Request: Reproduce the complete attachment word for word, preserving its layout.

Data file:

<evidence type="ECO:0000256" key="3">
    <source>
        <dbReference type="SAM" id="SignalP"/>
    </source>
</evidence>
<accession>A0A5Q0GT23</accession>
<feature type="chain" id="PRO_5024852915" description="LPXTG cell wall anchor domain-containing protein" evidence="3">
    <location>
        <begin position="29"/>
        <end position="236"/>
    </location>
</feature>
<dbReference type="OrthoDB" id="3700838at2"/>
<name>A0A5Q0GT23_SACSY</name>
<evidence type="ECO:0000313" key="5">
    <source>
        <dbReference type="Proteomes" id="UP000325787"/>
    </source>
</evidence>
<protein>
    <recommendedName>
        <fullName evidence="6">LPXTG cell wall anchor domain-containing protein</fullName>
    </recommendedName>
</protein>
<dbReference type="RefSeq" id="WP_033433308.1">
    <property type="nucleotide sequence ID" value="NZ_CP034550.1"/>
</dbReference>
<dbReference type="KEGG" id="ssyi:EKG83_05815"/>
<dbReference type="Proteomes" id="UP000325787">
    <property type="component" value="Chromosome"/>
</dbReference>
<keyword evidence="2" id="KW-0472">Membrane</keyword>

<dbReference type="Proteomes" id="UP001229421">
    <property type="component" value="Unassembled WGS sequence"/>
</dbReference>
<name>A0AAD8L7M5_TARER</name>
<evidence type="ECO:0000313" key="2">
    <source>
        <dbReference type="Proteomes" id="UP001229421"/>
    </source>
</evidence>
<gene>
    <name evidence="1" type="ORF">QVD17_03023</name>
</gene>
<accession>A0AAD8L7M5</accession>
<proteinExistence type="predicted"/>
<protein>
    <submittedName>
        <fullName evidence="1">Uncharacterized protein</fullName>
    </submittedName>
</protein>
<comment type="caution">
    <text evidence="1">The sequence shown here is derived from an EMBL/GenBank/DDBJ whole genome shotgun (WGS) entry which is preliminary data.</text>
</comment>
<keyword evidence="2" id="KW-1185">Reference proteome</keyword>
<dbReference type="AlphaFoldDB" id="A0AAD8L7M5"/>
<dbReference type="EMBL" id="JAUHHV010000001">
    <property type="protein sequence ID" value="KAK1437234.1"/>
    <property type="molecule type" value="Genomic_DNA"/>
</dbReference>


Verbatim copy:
<evidence type="ECO:0000256" key="3">
    <source>
        <dbReference type="SAM" id="SignalP"/>
    </source>
</evidence>
<accession>A0A5Q0GT23</accession>
<feature type="chain" id="PRO_5024852915" description="LPXTG cell wall anchor domain-containing protein" evidence="3">
    <location>
        <begin position="29"/>
        <end position="236"/>
    </location>
</feature>
<dbReference type="OrthoDB" id="3700838at2"/>
<name>A0A5Q0GT23_SACSY</name>
<evidence type="ECO:0000313" key="5">
    <source>
        <dbReference type="Proteomes" id="UP000325787"/>
    </source>
</evidence>
<protein>
    <recommendedName>
        <fullName evidence="6">LPXTG cell wall anchor domain-containing protein</fullName>
    </recommendedName>
</protein>
<dbReference type="RefSeq" id="WP_033433308.1">
    <property type="nucleotide sequence ID" value="NZ_CP034550.1"/>
</dbReference>
<dbReference type="KEGG" id="ssyi:EKG83_05815"/>
<dbReference type="Proteomes" id="UP000325787">
    <property type="component" value="Chromosome"/>
</dbReference>
<keyword evidence="2" id="KW-0472">Membrane</keyword>

<dbReference type="Proteomes" id="UP001229421">
    <property type="component" value="Unassembled WGS sequence"/>
</dbReference>
<name>A0AAD8L7M5_TARER</name>
<evidence type="ECO:0000313" key="2">
    <source>
        <dbReference type="Proteomes" id="UP001229421"/>
    </source>
</evidence>
<gene>
    <name evidence="1" type="ORF">QVD17_03023</name>
</gene>
<accession>A0AAD8L7M5</accession>
<proteinExistence type="predicted"/>
<protein>
    <submittedName>
        <fullName evidence="1">Uncharacterized protein</fullName>
    </submittedName>
</protein>
<comment type="caution">
    <text evidence="1">The sequence shown here is derived from an EMBL/GenBank/DDBJ whole genome shotgun (WGS) entry which is preliminary data.</text>
</comment>
<keyword evidence="2" id="KW-1185">Reference proteome</keyword>
<dbReference type="AlphaFoldDB" id="A0AAD8L7M5"/>
<dbReference type="EMBL" id="JAUHHV010000001">
    <property type="protein sequence ID" value="KAK1437234.1"/>
    <property type="molecule type" value="Genomic_DNA"/>
</dbReference>